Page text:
Army Says Armed Citizens Are “Security Threat” At Recruiting Stations
As private citizens stand guard at military recruiting centers across the nation, the Army has released a warning to its personnel and recruits, stating that armed citizens should be treated as a “security threat”.
The Army has warned its recruiters to treat the gun-toting civilians gathering at centers across the country in the wake of the Chattanooga, Tenn., shooting as a security threat.
Soldiers should avoid anyone standing outside the recruiting centers attempting to offer protection and report them to local law enforcement and the command if they feel threatened, according to a U.S. Army Recruiting Command policy letter issued Monday.
“I’m sure the citizens mean well, but we cannot assume this in every case and we do not want to advocate this behavior,” according to the Army Command Operations Center-Security Division letter, which was authenticated by the service.
Recruiters were ordered not to interact or acknowledge the armed civilians, who have been greeted by a mix of concern, indifference and gratitude by the public.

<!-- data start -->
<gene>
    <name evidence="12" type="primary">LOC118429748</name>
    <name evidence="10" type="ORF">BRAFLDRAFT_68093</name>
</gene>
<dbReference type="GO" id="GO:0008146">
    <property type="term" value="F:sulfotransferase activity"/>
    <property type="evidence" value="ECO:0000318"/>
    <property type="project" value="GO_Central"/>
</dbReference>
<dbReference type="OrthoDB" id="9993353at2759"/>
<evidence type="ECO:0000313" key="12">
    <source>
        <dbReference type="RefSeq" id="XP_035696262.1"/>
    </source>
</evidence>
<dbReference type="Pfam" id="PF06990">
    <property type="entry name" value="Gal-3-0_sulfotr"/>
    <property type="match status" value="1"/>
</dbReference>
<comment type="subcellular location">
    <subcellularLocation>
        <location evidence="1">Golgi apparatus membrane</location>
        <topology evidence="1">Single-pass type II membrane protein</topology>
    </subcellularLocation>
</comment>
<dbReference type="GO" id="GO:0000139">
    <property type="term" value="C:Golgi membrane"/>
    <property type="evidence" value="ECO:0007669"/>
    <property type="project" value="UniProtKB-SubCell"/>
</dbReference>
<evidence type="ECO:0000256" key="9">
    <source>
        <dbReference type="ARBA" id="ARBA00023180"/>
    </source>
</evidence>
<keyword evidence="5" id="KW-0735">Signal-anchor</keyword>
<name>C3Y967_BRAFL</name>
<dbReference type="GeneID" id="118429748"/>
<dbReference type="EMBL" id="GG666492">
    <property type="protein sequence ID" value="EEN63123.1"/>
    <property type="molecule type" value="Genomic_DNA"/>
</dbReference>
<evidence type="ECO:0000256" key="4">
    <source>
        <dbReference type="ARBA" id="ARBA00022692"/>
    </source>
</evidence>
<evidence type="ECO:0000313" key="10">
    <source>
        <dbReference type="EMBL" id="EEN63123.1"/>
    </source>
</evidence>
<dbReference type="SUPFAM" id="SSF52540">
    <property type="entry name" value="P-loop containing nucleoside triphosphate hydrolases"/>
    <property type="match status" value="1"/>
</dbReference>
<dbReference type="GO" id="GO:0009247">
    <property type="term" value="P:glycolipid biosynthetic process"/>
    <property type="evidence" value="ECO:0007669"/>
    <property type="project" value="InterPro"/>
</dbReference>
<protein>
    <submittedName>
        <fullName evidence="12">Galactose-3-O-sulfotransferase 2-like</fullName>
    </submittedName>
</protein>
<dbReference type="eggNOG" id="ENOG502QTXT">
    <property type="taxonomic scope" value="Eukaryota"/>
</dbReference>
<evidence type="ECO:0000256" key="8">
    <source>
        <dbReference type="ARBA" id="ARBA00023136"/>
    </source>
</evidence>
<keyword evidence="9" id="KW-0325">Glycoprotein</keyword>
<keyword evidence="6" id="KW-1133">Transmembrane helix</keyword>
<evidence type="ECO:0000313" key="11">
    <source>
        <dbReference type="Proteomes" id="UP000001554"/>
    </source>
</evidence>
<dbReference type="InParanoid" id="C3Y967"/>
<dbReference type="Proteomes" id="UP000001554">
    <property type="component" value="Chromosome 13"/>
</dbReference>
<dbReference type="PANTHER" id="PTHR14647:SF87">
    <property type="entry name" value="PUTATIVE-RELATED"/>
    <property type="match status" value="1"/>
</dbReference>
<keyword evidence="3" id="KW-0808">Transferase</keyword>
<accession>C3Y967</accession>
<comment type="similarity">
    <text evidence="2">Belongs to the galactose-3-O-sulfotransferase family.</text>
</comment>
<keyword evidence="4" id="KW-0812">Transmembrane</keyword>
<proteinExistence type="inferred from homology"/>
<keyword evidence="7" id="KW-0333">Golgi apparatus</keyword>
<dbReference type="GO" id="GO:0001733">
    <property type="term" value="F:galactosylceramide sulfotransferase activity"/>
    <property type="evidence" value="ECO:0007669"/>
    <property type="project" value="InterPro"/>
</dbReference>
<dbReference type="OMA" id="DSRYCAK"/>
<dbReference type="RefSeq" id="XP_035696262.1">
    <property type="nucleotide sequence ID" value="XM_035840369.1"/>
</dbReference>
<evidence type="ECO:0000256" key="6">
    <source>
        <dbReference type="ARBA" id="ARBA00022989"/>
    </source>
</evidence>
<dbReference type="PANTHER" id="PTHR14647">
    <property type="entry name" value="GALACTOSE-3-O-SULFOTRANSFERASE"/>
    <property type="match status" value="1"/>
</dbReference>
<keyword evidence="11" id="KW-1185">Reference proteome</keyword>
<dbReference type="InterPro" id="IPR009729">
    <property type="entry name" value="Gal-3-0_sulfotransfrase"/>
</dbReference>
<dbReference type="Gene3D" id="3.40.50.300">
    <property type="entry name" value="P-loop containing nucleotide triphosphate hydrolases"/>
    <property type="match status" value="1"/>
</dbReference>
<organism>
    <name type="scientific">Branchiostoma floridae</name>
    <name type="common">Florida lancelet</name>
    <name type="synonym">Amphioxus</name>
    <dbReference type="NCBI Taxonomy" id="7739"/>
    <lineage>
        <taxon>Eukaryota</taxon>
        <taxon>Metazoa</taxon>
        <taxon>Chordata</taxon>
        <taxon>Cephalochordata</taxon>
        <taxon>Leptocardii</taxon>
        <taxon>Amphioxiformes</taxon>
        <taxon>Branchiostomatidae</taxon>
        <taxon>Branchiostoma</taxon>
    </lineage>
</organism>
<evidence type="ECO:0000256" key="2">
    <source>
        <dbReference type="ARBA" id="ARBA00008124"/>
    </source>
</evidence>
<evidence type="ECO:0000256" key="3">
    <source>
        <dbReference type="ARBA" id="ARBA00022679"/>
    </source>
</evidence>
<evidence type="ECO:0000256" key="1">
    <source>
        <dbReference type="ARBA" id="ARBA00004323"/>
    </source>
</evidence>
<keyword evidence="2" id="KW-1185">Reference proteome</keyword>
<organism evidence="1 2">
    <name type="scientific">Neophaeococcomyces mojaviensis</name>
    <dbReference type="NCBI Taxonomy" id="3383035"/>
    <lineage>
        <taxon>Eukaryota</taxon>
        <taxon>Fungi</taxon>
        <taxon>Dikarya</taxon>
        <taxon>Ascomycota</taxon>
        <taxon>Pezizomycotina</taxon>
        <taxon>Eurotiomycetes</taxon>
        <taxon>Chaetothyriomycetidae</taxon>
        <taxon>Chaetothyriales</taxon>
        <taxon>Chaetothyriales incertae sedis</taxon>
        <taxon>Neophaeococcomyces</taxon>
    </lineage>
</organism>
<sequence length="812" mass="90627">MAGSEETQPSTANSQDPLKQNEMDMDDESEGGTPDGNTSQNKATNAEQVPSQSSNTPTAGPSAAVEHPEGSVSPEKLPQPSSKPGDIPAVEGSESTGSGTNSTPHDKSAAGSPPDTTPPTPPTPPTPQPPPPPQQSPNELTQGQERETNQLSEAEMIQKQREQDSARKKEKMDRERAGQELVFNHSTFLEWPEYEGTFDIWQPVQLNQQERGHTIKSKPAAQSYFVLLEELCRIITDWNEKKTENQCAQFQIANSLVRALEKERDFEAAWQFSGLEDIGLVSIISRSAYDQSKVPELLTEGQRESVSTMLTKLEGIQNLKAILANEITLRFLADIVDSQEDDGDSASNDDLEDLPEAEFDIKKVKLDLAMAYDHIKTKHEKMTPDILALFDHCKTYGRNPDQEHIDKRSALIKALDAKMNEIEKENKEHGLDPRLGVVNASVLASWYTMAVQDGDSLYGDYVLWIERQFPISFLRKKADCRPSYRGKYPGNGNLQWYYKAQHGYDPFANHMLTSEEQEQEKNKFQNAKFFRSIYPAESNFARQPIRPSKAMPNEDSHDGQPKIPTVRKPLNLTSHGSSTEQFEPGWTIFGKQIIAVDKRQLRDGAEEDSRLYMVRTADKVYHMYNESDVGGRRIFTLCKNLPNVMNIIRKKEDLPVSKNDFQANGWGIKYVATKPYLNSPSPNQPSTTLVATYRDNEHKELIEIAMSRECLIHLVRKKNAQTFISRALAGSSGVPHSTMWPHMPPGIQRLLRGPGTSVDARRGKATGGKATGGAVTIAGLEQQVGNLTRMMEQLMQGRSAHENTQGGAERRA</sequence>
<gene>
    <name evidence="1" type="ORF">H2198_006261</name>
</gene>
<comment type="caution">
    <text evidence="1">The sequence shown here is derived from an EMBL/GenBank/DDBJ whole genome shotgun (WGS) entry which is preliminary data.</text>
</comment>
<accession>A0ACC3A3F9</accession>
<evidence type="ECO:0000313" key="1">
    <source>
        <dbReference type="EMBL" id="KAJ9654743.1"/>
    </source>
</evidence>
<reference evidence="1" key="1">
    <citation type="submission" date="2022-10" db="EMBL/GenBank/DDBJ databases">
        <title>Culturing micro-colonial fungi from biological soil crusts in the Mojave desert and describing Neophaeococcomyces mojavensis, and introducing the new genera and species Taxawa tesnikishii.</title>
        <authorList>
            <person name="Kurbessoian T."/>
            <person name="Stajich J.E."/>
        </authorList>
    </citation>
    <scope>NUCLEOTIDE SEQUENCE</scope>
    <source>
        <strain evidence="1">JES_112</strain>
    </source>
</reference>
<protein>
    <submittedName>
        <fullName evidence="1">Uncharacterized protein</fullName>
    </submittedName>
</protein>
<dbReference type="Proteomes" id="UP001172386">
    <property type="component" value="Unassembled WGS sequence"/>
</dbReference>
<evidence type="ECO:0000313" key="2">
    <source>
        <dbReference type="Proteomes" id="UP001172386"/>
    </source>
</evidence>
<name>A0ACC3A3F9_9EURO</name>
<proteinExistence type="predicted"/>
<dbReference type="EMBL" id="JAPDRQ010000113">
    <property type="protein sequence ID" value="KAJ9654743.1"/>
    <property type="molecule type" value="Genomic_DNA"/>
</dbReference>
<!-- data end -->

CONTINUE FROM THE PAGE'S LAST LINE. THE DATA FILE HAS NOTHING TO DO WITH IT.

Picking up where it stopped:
“If questioned by these alleged concerned citizens, be polite, professional and terminate the conversation immediately and report the incident to local law enforcement …,” the command advised.
As the incidents crop up around the country, police could be asked to confront the civilians with guns on the Army’s behalf.
“Ensure your recruiters clearly articulate to local police the civilian may be armed and in possession of a conceal/carry permit,” it told the centers.
The command said recruiters should also immediately fill out an Army security report.
Four Marines and a US sailor were “>murdered last week in a Chattanooga terrorist attack.